Something that is particularly intriguing about the genetic code is that the mapping of codons à amino acids does not seem to be arbitrary. Consider the amino acid glycine (Gly), for example. It is coded by four codons: GGU, GGC, GGA, and GGG. Interestingly, the only difference between those codons is the third position. The first two positions are composed of guanine (G) bases. What if the four codons that coded for glycine was arbitrary, such that UUU, GGG, AAU, and CGA coded for glycine? In such a scenario, it is extremely likely that any point mutation to one of the four codons will result in a completely different amino acid. For example, if UUU was mutated to UUG, this would not code for glycine in our hypothetical example. Or if UUU was mutated to UGU, this still would not code for glycine. In fact, it would probably take two simultaneous point mutations in order for there to be a synonymous mutation. To change UUU to a codon that would still code for glycine, we would have to change the UUU to AAU, for example, and that change would require two base pair changes. The pattern displayed by the actual mapping of codons to amino acids deepens our suspicions that the genetic code was designed. Can chance account for this optimal mapping of the genetic code? Not really. While there are numerous hypotheses out there about how the RNA molecule might have arisen through non-teleological processes, none of these hypotheses address the problem of how the genetic code became optimal, and how it acquired such an optimal pattern of mapping of codons to amino acids.

  In fact, a study was conducted on the optimality of the genetic code (Freeland et al., 2000) that concluded:

            “If our definition of biosynthetic restrictions are a good approximation of the possible variation from which the canonical code emerged, then it appears at or very close to a global optimum for error minimization: the best of all possible codes.”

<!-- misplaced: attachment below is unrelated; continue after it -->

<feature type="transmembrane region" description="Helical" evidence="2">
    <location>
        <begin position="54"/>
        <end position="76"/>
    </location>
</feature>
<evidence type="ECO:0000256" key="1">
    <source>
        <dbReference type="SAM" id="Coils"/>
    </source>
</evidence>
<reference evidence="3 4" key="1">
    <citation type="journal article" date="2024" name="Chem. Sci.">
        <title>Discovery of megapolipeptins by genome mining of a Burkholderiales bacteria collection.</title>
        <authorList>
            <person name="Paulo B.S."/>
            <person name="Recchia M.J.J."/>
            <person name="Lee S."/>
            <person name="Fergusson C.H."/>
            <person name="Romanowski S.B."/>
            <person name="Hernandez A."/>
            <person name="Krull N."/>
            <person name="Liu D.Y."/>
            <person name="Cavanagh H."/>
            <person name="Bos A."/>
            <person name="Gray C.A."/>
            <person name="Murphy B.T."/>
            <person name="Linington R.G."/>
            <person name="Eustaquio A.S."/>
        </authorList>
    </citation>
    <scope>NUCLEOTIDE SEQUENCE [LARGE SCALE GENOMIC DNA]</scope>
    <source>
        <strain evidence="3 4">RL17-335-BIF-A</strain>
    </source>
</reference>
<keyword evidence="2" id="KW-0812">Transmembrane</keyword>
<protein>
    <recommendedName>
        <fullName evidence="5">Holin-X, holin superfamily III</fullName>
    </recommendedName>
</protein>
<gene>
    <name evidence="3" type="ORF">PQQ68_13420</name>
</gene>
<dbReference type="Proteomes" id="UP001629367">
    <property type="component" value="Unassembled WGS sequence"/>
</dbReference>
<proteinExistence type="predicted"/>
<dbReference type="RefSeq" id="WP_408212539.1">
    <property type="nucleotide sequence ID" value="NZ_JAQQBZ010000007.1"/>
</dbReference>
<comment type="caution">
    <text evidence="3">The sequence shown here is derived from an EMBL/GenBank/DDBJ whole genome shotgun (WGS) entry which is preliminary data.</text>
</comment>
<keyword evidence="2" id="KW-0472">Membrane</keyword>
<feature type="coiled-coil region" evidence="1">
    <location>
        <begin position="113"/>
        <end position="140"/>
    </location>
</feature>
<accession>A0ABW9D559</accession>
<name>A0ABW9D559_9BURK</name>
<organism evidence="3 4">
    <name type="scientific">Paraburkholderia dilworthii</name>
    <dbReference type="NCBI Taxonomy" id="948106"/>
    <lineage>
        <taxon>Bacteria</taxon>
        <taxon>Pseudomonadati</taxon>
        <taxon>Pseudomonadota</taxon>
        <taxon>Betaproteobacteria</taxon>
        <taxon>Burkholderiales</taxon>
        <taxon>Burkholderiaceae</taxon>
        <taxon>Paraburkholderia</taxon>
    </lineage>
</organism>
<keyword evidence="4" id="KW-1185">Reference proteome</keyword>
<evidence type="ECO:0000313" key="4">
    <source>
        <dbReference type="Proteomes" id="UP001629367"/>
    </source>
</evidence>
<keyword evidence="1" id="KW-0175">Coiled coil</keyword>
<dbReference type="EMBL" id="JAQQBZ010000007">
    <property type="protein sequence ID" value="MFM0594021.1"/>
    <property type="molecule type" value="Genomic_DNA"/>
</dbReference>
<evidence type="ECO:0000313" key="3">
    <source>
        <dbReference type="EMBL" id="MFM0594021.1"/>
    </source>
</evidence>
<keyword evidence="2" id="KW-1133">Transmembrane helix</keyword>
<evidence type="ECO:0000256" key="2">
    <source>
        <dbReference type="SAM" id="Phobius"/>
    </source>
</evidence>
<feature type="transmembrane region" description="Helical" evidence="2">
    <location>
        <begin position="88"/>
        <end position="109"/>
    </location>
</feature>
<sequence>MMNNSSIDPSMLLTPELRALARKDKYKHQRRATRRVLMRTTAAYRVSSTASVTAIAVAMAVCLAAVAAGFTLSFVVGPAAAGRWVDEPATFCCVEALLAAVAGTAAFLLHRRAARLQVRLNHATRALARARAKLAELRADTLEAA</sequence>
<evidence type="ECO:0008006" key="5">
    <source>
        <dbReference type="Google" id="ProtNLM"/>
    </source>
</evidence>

The mere existence of a code within life provides a hint that that code may have been designed; the fact that the code is extremely optimal strengthens this suspicion. Are there other clues that further point in the direction of teleology? Perhaps, and I will discuss this question in a later article. For the moment, however, I will offer one prediction that, if confirmed, would be yet another clue in favor of a teleological origin of the genetic code.

Consider that some amino acids are encoded by only two codons. On the basis of the hypothesis that life was designed by a rational mind, I predict that the amino acids that are encoded by only two codons are very chemically similar to the amino acids that use similar codons. For example, histidine is encoded by the codons CAU and CAC, while glutamine is encoded by the codons CAA and CAG. Thus, I would predict that these two amino acids are very chemically similar, so that if CAU happened to mutate to CAA, a chemically similar amino acid would replace histidine, and so there would be unlikely that that mutation would be deleterious.

          Do note that this is not a robust prediction: this prediction is made on the lack of my knowledge of whether or not the above prediction is correct. The prediction above may already be a known fact, but I am not aware of that. I am making this prediction mostly just to test my suspicions – to play around with the clues and see what we get. We will see how my “prediction” plays out in a future article.


Freeland, et al. Early Fixation of an Optimal Genetic Code. Molecular Biology and Evolution, 2000, 17:511-518.